One of the biggest problems interviewers face is that interviews are artificial. You are trying to get to know a candidate by asking them a series of predictable questions they can prepare in advance. Sometimes, it seems like all you learn about the candidate is how well they can memorize and deliver a script. No wonder many HR managers today feel like interviews just don’t work.
To get past this artificiality, some interviewers start throwing in questions that are unexpected—or downright weird. You know the ones: “What can you do with a pencil?” “Why are tennis balls furry?” Do you believe in Bigfoot?”
The idea is that throwing the candidate a curveball helps you get under their skin. They have to abandon their scripted answers and give you a sense of their thought processes, show you how creative and innovative they can be, and tell you more about who they really are.
But my experience has been that this logic doesn’t hold up in real interviews. For most people, even seasoned candidates, interviews are stressful. If you’re interviewing for a position that involves a lot of bizarre problem-solving under pressure, great! If not, these wildcard interview questions won’t help you figure out whether the candidate is a good fit for the job. All they do is make your candidate feel anxious, baffled, or irritated.
So, what’s the secret to getting to know the real candidate—without upping the stress?
The following 5 interview questions won’t appear on any standard interview scripts, but they are a far cry from the kind of “weird” questions that serve little purpose (apart from entertaining the interviewer!). These questions can actually tell you something about the candidate, what makes them tick and, most importantly, what they would be like to work with.
1. What makes you angry at work?
Why this works: Finding out what makes people angry tells you a lot about what they value at a gut level. For instance, one of my best hires answered this by saying she hated “people not pulling their weight.” She turned out to be one of the most dedicated team players of all time.
It’s also a great way of screening for emotional intelligence. Candidates with high EQ are likely to find it easy to access this information. They know themselves well and carefully manage their emotions—exactly the traits you should be looking for in any new hire.
Finally, it’s a hard question to answer with a bland, non-committal response, making it an excellent test for cultural fit. For instance, a candidate irritated by vague instructions might not fit into a low-key, relaxed team atmosphere. Someone driven crazy by competitive behavior might not work out in a high-pressure sales environment.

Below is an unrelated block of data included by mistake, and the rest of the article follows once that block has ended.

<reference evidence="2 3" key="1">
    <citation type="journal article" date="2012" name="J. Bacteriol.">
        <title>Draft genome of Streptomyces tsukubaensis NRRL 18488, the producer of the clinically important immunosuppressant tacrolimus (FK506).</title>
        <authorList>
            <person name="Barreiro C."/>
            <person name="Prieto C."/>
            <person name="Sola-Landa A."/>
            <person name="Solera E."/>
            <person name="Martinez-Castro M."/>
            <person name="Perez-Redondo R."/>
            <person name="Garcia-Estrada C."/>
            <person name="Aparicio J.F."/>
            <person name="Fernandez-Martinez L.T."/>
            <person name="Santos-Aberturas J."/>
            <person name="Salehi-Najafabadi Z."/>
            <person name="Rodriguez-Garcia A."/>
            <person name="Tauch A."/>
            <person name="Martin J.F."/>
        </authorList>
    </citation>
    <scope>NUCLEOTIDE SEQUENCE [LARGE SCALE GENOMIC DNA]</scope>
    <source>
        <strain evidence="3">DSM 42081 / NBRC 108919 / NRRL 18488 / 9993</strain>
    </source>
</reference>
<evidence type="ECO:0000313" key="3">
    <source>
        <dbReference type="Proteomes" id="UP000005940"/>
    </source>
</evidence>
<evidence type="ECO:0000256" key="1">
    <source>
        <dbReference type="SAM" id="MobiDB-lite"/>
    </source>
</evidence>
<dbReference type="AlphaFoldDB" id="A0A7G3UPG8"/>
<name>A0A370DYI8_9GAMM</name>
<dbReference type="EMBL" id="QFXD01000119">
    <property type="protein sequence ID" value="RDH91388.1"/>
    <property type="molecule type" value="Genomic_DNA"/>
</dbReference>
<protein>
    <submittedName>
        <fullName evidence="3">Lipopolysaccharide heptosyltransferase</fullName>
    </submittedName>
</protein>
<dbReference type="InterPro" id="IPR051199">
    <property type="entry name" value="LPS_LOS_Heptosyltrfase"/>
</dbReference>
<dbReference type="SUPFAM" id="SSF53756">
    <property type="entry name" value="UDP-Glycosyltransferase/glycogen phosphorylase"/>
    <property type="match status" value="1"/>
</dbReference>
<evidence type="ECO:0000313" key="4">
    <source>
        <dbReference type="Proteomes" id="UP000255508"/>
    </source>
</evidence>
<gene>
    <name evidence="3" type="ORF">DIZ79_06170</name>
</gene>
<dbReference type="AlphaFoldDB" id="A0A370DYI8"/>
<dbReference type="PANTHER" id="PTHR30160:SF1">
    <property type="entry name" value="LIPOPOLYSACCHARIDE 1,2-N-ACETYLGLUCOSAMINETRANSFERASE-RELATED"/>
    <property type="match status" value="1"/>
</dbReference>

2. Describe this job—what you’ll be doing, why you do it—as if you were describing it to your grandmother.
Why this works: This is a great interview question for more technical or niche job roles. Someone who really understands something can describe it incredibly simply. You can learn a great deal from the answers to this one: how well the candidate truly understands the purpose of the job, what they will prioritize once they start working for you, and even how well you’ve explained the job in the ad.
What’s more, you can get a sense of how well they can adapt their explanations to a non-expert. A programmer who can write impeccable code is great, but a programmer who can also explain the benefit of a new feature clearly to, say, the Marketing Manager is even more valuable.
3. Tell me about a time you failed at work.
Why this works: Everyone loves to talk about their achievements, but you can often learn far more about them from their failures. The motivation behind the failure is invariably revealing. Were they too ambitious? Did they underestimate time constraints? Were they unable to get people on-side? Either way, you’ll have a much clearer understanding of the candidate’s strengths and weaknesses, while avoiding that old interview cliché that most will have prepared for.
You’ll also be able to see whether they tend to learn from their failures or to blame other people for it. You can spot any perfectionist tendencies which might slow things down, or a “fail faster” attitude which might or might not be a good cultural fit.
4. What do you do when you’re procrastinating?
Why this works: Again, this interview question can uncover a lot about the candidate without being unduly stressful. For one thing, discussing a shared flaw is a great ice breaker—a reminder during a stilted professional conversation that we are all human beings.
For another thing, the answers will tell you a lot about who someone really is. Someone who falls down the Wikipedia rabbit hole on a regular basis will usually have a high level of intellectual curiosity. Someone who obsesses over the news might have their finger on the pulse. Someone who denies ever procrastinating is probably just…not very honest.
5. What would your alternative career be, if you couldn’t do what you’re doing now?
Why this works: If you really want to know what motivates someone, ask them about their fantasy life. This question gives you a chance to see how imaginative the candidate is, but it also tells you a lot about what they look for in life. Would they have been an actor, a sports star, a singer? Maybe they respond best to external validation. Would they have gone into academia? Maybe they love research and problem-solving. It’s also a fun way to find out what took them into their current line of work in the first place.
So there we go—five ways to steer candidates into honest, revealing, and creative lines of conversation, without any gimmicks. And not a tennis ball in sight.
About the Author
Rosanna Campbell is a former HR Manager turned freelance writer for the HR industry. She helps HR and recruitment businesses find more clients and build authority online with hard-working content. Connect with her at rosannacampbell.com.